Remember what happens to the Cool Girl in Gone Girl? Amy Dunne snaps because she can’t be the Cool Girl anymore, because being the Cool Girl kind of sucks. I don’t want to snap. I want to be human and alive, and if part of that means I have to cry about the things that have happened to me, then bring on the tears.
It also struck me as playing both sides of the fence when Dunham went on to describe her interactions with Michael B. Jordan and Odell Beckham Jr. at the Met Gala. Dunham projects a metric ton of her own insecurities about her body onto OBJ by the way she discusses how he probably saw her as insignificant based on the level of his sexual attraction to her, and then describes how she tried to “grind on” Michael B. Jordan before leaving the party. Dunham has gone on to say she was joking, but if this were a man making the same joke about, say, trying to grind on Lena Dunham, we would be up in arms about rape apologia and the way we excuse jokes in rape culture. It goes both ways.
While I’ve specifically dealt with Dunham and Schumer’s comments on rape and assault here, I also found Dunham’s racially-tinged comments about Odell Beckham, Jr., and Michael B. Jordan to be highly offensive. For some reason, I thought considering the long, extremely bleak history in our country of black men who have been killed for even looking at a white woman, Dunham would have been more circumspect in her discussion of OBJ. However, given the fact she chose to set her show Girls in a make-believe, all-white version of Brooklyn (with the random appearance by a POC to keep it “diverse”), I don’t know if that’s something that even crossed her mind. The point being: People of color are not here to service us, constantly entertain us, or to immediately find us sexually desirable. It also strikes me as interesting that Lena Dunham has since apologized (if halfheartedly) about the racial projections she made on OBJ, but has issued no apology about the light in which she paints sexual assault victims.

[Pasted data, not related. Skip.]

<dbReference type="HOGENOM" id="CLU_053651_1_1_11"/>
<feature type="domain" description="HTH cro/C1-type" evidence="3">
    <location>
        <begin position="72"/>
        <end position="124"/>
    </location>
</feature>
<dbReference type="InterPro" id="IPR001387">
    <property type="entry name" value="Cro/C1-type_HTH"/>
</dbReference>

We all deal with our pain differently. Dunham and Schumer might be able to throw on a cape of bravado over theirs. Not everyone is like that. Some can’t be like that. And that is not playing the victim. That’s knowing when to fold, courageously so.
image via Shutterstock
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Alysa Auriemma is a teacher, writer, activist, geek, cosplayer, and her friend group’s feminist killjoy. Her blog, The Curious Ally Cat, has seen notice by newspapers such as the Hartford Courant and the New York Times. She is in the process of writing a series of fantasy novels for self-publication. In her spare time, she enjoys participating in community theater, solo trips to the city to see Broadway shows, really good Mexican food, and arguing with friends about which Mighty Ducks movie is the best (D2).